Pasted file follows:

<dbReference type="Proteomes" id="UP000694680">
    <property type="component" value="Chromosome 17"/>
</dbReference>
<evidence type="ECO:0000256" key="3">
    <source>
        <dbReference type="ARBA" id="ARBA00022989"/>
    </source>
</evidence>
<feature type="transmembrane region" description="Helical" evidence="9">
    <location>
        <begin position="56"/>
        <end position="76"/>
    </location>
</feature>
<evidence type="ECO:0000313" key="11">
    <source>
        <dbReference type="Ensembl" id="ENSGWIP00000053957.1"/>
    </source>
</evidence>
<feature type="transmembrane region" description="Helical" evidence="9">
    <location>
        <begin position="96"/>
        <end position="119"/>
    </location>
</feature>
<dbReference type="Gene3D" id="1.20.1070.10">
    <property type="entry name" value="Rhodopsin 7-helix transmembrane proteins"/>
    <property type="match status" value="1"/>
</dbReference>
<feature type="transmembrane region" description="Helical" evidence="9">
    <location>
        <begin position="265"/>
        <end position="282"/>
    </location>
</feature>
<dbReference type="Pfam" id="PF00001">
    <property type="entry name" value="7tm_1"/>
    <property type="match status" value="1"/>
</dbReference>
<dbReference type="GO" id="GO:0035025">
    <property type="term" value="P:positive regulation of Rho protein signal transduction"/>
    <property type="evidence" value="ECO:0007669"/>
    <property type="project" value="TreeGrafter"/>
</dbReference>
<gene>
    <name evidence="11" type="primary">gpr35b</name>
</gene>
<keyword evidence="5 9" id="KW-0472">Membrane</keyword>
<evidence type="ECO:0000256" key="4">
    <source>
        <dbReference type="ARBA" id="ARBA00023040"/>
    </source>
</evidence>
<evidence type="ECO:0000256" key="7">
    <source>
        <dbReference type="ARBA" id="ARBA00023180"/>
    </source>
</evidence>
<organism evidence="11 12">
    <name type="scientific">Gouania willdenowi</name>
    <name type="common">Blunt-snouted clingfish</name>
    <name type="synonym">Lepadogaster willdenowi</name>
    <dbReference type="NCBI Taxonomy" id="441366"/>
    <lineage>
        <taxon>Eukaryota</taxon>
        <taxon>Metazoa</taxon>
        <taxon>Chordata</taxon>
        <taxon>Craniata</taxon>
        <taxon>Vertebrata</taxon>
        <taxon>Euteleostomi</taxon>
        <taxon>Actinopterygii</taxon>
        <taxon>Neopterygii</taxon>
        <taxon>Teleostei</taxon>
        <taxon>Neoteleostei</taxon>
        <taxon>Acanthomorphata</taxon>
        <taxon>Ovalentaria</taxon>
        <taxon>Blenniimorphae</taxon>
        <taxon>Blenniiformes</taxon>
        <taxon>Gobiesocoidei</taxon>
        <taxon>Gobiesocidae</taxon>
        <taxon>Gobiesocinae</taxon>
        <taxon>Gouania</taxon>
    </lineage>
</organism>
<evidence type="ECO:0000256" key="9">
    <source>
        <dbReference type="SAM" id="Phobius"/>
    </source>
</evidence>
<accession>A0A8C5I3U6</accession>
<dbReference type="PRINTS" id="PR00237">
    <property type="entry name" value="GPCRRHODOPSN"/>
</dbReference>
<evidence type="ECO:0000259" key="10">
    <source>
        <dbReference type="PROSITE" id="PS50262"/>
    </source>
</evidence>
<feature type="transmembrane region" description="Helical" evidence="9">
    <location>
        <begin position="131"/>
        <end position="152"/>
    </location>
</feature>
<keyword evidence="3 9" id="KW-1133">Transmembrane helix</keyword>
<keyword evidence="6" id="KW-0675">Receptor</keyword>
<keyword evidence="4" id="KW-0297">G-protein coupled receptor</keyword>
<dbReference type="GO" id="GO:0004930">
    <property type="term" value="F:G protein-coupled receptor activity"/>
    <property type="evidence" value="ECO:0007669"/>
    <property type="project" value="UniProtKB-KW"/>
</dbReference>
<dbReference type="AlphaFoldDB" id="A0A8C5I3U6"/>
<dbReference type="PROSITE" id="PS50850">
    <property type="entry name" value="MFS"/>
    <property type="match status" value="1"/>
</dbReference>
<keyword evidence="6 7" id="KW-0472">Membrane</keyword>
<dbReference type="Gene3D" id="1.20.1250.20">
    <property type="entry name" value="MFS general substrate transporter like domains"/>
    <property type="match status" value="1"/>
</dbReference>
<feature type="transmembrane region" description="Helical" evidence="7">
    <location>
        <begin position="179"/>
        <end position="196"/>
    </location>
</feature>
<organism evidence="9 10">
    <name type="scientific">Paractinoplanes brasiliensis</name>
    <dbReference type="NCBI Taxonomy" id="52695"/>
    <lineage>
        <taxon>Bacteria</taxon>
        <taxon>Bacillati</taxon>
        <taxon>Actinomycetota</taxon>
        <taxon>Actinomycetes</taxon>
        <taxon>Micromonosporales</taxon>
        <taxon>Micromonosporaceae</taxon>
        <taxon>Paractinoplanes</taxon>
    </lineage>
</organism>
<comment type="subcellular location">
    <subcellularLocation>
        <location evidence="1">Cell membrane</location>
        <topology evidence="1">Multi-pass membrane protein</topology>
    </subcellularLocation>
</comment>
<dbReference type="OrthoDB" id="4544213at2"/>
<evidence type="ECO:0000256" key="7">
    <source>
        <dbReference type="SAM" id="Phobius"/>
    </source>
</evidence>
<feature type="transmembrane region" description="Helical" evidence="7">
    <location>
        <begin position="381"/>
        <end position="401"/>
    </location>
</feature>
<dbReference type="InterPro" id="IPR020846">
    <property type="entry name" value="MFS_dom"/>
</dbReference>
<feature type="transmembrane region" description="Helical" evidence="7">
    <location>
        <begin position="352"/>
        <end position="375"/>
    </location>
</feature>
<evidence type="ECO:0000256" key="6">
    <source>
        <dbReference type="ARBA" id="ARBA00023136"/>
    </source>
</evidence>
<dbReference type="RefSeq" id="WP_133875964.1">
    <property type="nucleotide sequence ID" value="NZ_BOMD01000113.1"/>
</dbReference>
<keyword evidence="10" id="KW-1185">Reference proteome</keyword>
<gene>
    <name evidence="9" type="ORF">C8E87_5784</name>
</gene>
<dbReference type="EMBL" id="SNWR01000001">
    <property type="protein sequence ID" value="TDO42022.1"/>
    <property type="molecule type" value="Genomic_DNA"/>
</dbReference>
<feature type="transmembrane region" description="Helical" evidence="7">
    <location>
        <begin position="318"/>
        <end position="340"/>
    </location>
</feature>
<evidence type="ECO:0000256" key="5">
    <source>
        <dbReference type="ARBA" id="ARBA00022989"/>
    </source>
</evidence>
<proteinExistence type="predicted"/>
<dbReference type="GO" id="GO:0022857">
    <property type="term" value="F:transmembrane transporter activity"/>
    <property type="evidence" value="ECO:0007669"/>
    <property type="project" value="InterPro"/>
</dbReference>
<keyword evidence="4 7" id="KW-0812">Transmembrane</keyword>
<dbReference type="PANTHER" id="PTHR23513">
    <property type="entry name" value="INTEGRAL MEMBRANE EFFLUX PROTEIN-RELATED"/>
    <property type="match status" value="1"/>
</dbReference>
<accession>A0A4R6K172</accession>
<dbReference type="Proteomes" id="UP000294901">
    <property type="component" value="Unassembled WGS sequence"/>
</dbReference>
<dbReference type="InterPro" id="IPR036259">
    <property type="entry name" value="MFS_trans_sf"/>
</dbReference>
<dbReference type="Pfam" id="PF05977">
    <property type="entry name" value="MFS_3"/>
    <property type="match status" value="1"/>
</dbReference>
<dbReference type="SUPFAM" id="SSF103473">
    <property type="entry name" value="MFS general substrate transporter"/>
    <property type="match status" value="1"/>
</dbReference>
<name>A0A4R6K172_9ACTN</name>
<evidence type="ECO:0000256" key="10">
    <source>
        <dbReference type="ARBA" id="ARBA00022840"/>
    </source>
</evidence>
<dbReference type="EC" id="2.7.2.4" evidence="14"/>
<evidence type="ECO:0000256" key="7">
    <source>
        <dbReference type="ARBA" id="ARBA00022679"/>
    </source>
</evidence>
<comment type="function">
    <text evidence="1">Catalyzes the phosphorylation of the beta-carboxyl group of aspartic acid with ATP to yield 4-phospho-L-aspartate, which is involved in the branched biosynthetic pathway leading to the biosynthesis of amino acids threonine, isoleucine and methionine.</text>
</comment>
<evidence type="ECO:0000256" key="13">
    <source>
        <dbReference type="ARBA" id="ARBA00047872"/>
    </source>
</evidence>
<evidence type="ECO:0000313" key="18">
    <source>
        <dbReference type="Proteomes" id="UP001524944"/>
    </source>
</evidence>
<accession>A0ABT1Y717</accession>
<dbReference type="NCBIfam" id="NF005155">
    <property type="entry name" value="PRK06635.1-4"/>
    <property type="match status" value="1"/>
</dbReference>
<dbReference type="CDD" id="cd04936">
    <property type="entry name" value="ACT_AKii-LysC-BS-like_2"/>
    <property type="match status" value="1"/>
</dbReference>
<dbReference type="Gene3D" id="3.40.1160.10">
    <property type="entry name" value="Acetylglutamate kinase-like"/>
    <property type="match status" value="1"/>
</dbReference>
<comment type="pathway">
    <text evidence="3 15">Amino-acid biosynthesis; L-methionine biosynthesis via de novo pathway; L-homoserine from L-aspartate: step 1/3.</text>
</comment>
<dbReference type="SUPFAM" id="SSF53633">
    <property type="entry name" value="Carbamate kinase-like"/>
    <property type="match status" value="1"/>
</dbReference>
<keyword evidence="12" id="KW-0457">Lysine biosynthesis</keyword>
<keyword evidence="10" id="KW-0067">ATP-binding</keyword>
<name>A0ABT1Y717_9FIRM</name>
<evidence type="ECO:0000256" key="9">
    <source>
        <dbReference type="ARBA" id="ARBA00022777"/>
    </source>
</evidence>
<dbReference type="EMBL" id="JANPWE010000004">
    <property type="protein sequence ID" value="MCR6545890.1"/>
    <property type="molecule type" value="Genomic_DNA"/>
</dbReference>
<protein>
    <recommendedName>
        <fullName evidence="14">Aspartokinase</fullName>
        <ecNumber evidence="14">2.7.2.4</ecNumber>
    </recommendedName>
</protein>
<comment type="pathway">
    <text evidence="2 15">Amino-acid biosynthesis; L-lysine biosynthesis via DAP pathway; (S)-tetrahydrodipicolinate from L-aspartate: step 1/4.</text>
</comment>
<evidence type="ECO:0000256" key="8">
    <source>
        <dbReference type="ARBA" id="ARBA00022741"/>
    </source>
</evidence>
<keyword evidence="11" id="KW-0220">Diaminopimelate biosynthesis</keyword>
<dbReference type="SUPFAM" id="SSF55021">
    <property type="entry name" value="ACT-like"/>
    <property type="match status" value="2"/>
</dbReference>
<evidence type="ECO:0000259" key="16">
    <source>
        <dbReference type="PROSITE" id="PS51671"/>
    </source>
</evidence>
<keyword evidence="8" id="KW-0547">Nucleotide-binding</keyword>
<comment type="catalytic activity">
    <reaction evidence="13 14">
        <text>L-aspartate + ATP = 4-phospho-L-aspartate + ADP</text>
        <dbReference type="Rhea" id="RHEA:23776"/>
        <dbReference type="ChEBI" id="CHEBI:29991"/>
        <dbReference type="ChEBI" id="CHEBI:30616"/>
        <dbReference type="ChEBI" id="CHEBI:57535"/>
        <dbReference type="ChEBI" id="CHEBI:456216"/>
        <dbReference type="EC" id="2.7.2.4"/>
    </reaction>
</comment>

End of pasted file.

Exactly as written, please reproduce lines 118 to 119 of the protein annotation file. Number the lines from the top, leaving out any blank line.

<keyword evidence="6 7" id="KW-0472">Membrane</keyword>
<dbReference type="Gene3D" id="1.20.1250.20">